Manitoulin Secondary School student takes part in once-in-a-lifetime experience

Left, Manitoulin Secondary School student Jocelyn Kuntsi, is presented with the Hank Williams Memorial Award as a participant in the Canada-wide SHAD program. Making the presentation was SHAD award and program director Jordan Wright.

MANITOULIN—While she had a great time and lots of fun participating in the Canada-wide SHAD program, Manitoulin Secondary School (MSS) student Jocelyn Kuntsi pointed out that, as a participant in the program, you had better be prepared to work hard.

“I went to Memorial University in St. John’s Newfoundland, one of the schools that hosted the Canada-wide SHAD program and students,” said Ms. Kuntsi, who is entering grade 12 at Manitoulin Secondary School (MSS) this fall.  “We were there for a month. I got back to Manitoulin on July 29.”

The SHAD enrichment program is named after Shad Creek in southern Ontario, which is close to the school where the program originated in 1981. SHAD Canada is an annual Canadian summer enrichment program for high achieving high school students, held in July. The program is open to both Canadian and international students, and the program is offered at 19 participating universities across Canada, including Laurentian University in Sudbury.

The 27-day long program is for grade 10 and 11 students. Selected students participate in university level STEAM (science, technology, engineering, arts and mathematics) programs. There is also entrepreneurship content and participants have access to mentors. Students get to attend one university for 27 days, attend lectures, do labs, work with professors and participate in group projects.

“The program includes sciences and entrepreneurship content,” said Ms. Kuntsi. “I’m most interested in math, physics and astronomy. It was a crazy busy month of getting up at 7 am in the morning and going to bed no earlier than 11 pm each night. The program is super intense although we did fun things as well. I definitely learned a lot.”

Jocelyn said on most days, students’ work began with two lectures by professors in the morning, an activity that students would participate in the afternoon and maybe more lectures at night or other activities and projects in which they would take part.

“You definitely need a science interest and be prepared for university-style lectures,” said Jocelyn. “One of the things that was really cool is that most of the professors at Memorial and others travel from around Canada from other SHAD school programs.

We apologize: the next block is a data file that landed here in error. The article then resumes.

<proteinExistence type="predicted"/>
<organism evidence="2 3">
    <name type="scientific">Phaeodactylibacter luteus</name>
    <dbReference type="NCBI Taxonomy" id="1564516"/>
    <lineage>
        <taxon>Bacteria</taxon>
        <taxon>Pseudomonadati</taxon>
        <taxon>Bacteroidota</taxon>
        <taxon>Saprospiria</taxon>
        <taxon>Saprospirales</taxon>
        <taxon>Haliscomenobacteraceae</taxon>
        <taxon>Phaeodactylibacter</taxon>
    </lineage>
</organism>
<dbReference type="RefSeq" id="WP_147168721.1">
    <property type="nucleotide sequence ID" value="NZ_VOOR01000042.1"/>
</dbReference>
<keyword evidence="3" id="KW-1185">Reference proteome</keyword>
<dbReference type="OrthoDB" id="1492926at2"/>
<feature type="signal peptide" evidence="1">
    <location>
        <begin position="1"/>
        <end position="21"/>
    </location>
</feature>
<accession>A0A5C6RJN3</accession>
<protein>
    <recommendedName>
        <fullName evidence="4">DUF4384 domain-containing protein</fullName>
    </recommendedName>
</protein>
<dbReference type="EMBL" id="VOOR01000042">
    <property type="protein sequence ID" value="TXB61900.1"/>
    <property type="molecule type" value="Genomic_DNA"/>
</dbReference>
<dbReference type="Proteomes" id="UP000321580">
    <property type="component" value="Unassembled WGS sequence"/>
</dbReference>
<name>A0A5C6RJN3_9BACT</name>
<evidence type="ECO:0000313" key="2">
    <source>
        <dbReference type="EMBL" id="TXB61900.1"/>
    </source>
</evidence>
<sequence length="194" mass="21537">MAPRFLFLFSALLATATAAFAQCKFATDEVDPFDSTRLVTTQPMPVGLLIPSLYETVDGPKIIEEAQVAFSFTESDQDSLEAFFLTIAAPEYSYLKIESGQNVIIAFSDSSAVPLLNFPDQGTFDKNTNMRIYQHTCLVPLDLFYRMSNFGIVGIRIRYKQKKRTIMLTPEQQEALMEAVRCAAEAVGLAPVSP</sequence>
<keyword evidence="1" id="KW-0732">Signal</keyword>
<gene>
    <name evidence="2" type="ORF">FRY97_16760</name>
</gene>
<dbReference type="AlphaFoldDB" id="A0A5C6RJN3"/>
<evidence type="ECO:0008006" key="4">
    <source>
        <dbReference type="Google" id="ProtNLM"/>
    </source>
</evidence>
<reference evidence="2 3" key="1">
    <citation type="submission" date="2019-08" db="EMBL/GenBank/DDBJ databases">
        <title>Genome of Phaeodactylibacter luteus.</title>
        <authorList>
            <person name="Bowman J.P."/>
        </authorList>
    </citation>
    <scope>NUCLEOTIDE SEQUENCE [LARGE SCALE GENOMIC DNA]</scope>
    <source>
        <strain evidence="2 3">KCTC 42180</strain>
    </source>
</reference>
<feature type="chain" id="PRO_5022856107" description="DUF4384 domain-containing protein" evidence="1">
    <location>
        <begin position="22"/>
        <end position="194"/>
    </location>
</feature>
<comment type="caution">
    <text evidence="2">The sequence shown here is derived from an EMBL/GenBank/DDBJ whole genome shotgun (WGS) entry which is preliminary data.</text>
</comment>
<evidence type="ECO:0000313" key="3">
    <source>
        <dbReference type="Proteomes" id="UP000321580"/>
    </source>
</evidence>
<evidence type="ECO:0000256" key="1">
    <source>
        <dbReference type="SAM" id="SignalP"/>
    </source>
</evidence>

The students were put in groups of seven where they had to put together a business plan and pitch for their business, along with the need to provide a prototype and financial plan. Jocelyn was the project leader for her green team, and they put together a plan under the theme assigned to all teams:  How Do We Help the Well Being of Canadians Actions?

“Everyone chose the type of project their team would work on,” said Jocelyn. And every SHAD campus in Canada team, when they finished their project, would have to present a 20-minute business pitch in front of business people and SHAD judges as well.

“The judges were pretty impressive, you really had to know your stuff,” said Jocelyn. Her team’s project looked at food insecurities and how to make it easier for the consumer and the business providing food to communicate, online.

Jocelyn’s team came up with ‘Coming in Fresh,’ where a consumer who is in need of food posts a list of items on a website that grocery stores have access to and they deliver the requested food items to the door of the consumer.

“Everyone of the students involved in the program is so accomplished and have so much expertise on so many things. It was amazing and I learned a lot from all those I participated with in the program,” said Jocelyn. “Some have been to the Olympic Games, or have worked in very cool environmental jobs.”

“And working so closely over the month with everyone, we got to know people from across Canada,” continued Jocelyn.

Jocelyn won an award at the SHAD program. “On the last day of the program, they hold a big banquet and everyone goes. Each students receives a certificate for completing the program. And the final award they hand out is the Hank Williams Memorial Award. I was so shocked to win this award which includes a $200 bursary. “I was presented with the award by the 2019 winner of the award. It was certainly a good way to end the month and the program.”

“I really had a great time in the program, and I learned so much from the other students,” said Jocelyn. “I learned a ton from the lecturers and professors but especially the other students from across Canada and made connections with people that will last for the rest of my life.”